A cluster of 28 multicolored streamers adorned with silver and bronze stars adds another visual dimension to the Navy flag. The streamers and stars serve as symbols of the dedicated and heroic service of Navymen to the nation for more than 200 years from the Revolutionary War to the campaign in Southwest Asia. They serve as reminders of the decisive influence of sea power on the establishment of the nation, and on its security and welfare through the entire period. For each streamer, brief mention is made of the services and operations it commemorates, and the campaigns and battles for which stars are awarded.
In January 1971 the U.S. Navy joined the other military services in the use of battle streamers. Commenting on the meaning of the new streamers displayed with the Navy flag, Adm. Elmo R. Zumwalt, the Chief of Naval Operations, said that "ships and men who performed so gallantly in the American Revolution, at Tripoli, Lake Champlain, Manila Bay, on Atlantic convoy, at Midway, Leyte, in Korea and in Vietnam will be honored and esteemed through succeeding generations."
The use of battle streamers had its beginnings in antiquity when various emblems were carried into combat. Armies of Egypt and Assyria, for example, placed sacred objects at the tops of poles, then adorned them with streamers. The eagle of Imperial Rome was recognized throughout the known western world. In time, solid objects gave way to cloth banners. Medieval knights attached distinctive streamers to their lances. Colors became a rallying point in battle, an honor to bear and defend. Among the most prized trophies of war were the tattered standards of a defeated enemy. The U.S. Army adopted battle streamers in 1920, the first American military service to initiate their usage. They were introduced into the Marine Corps in 1939, and in 1956 the Air Force followed. In 1968 the Coast Guard authorized use of battle streamers.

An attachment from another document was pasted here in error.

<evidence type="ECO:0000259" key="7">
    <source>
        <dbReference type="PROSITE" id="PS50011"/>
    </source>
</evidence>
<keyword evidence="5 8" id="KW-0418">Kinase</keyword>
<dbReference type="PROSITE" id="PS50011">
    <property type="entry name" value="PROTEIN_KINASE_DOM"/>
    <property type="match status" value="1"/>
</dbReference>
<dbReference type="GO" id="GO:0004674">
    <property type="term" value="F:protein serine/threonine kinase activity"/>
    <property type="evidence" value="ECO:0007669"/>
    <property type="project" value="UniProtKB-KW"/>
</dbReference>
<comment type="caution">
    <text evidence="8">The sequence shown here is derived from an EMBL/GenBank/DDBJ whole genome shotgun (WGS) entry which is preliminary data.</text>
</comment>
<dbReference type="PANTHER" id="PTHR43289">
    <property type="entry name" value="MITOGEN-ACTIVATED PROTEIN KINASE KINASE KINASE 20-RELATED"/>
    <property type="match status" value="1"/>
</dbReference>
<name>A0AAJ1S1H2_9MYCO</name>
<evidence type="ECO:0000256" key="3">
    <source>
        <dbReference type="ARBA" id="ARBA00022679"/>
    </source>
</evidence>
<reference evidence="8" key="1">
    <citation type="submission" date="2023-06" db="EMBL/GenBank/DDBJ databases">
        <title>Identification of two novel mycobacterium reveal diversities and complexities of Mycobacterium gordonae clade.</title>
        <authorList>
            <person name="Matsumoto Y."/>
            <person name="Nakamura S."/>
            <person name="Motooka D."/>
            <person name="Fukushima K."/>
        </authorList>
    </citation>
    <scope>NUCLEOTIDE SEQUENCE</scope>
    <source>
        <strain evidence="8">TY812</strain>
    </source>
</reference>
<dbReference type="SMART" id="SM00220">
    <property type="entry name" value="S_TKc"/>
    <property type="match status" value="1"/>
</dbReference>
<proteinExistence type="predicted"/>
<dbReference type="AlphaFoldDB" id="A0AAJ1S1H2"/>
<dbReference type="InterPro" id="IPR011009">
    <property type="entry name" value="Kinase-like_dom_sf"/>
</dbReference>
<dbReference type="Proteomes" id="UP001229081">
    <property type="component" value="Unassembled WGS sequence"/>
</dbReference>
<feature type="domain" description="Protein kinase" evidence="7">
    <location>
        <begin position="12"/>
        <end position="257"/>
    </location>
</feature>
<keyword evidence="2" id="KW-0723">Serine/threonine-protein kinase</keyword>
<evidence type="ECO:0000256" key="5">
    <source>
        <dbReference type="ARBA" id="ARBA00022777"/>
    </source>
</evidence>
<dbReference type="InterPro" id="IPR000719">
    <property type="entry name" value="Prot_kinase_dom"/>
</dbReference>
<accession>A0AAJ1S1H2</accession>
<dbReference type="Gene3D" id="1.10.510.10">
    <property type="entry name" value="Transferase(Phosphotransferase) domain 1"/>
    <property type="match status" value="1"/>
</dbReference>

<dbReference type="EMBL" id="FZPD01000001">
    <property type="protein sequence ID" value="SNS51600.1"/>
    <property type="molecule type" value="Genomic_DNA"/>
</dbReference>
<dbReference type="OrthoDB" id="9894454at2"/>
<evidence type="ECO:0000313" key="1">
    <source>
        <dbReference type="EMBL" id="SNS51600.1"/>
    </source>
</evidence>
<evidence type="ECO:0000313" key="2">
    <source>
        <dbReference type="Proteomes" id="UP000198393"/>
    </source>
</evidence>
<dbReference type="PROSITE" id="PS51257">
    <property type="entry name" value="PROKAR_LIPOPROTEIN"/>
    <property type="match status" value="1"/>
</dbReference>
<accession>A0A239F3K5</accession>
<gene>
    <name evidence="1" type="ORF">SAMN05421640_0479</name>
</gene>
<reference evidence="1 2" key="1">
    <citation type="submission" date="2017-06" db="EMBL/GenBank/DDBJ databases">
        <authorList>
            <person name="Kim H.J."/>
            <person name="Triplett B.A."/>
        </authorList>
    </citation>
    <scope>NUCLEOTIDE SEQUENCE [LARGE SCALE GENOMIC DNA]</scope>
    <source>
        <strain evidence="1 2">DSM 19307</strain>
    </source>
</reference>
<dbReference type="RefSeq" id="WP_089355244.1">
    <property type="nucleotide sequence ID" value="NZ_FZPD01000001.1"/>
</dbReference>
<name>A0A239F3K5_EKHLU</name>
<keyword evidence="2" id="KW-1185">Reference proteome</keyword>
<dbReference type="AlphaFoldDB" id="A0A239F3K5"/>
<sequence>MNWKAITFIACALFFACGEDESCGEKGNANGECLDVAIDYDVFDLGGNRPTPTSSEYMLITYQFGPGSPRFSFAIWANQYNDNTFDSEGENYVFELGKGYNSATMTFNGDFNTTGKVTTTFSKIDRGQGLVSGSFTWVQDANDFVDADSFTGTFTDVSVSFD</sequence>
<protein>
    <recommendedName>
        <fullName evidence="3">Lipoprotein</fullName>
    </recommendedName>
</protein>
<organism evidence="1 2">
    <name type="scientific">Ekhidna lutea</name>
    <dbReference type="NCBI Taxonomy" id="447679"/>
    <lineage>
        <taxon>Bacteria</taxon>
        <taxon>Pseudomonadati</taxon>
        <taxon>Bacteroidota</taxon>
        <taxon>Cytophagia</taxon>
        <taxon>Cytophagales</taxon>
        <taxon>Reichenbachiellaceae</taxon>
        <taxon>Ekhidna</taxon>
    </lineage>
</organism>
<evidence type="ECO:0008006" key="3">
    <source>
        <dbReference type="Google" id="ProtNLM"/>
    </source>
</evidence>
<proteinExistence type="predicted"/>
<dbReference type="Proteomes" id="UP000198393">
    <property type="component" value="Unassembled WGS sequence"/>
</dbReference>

Many of the practices relative to streamers and their display are similar among the services. There are, however, differences, particularly regarding the number of streamers and use of embroidered devices. The Army carries a separate streamer for each important action in all wars in which that service has participated. Army streamers are embroidered with the name of the action commemorated. Currently, the Army allows more than 150 streamers, and the Air Force, employing the Army system, carries more than 60. Unlike the Army-Air Force practice, the Marines use one ribbon for each war, campaign, or theater of operations. Specific actions or battles are highlighted by bronze and silver stars embroidered on the ribbon. The Marine Corps shows more than 40 streamers, and the Coast Guard uses nearly 30, unadorned by either stars or lettering.
The Navy's battle streamers, spanning the period from the Revolutionary War to Desert Storm, number 28. Like the Marine Corps, the Navy flies a single streamer for each campaign, war, or theater of operations, with embroidered stars used for individual battles and operations determined to be suitable for special recognition. Stars on the Navy streamers follow the practice initiated during the World War II period for ribbons and medals -- that is, a bronze star for each action, and a silver star in lieu of five bronze stars. The Navy applies stars to appropriate ribbons throughout its history, whereas the Marine Corps uses stars to commemorate service in this century only. The Presidential Unit Citation, Navy Unit Commendation, and Meritorious Unit Commendation streamers each carry a number rather than stars. This figure represents the number of times that the respective award has been conferred upon Navy units.
Navy streamers are 3 feet long and 2 3/4" wide. Where a medal has been awarded for a particular war or service, the coloring and design of the streamer are the same as the ribbon from which the medal is suspended. Conflicts and operations for which no medal was issued have ribbons specially designed for use as streamers. Today's battle streamers affixed to the military flags of the United States are colorful symbols and reminders of sacrifice, service and a proud heritage -- a tribute to the men and women of the armed forces, past and present, who have responded in America's times of need.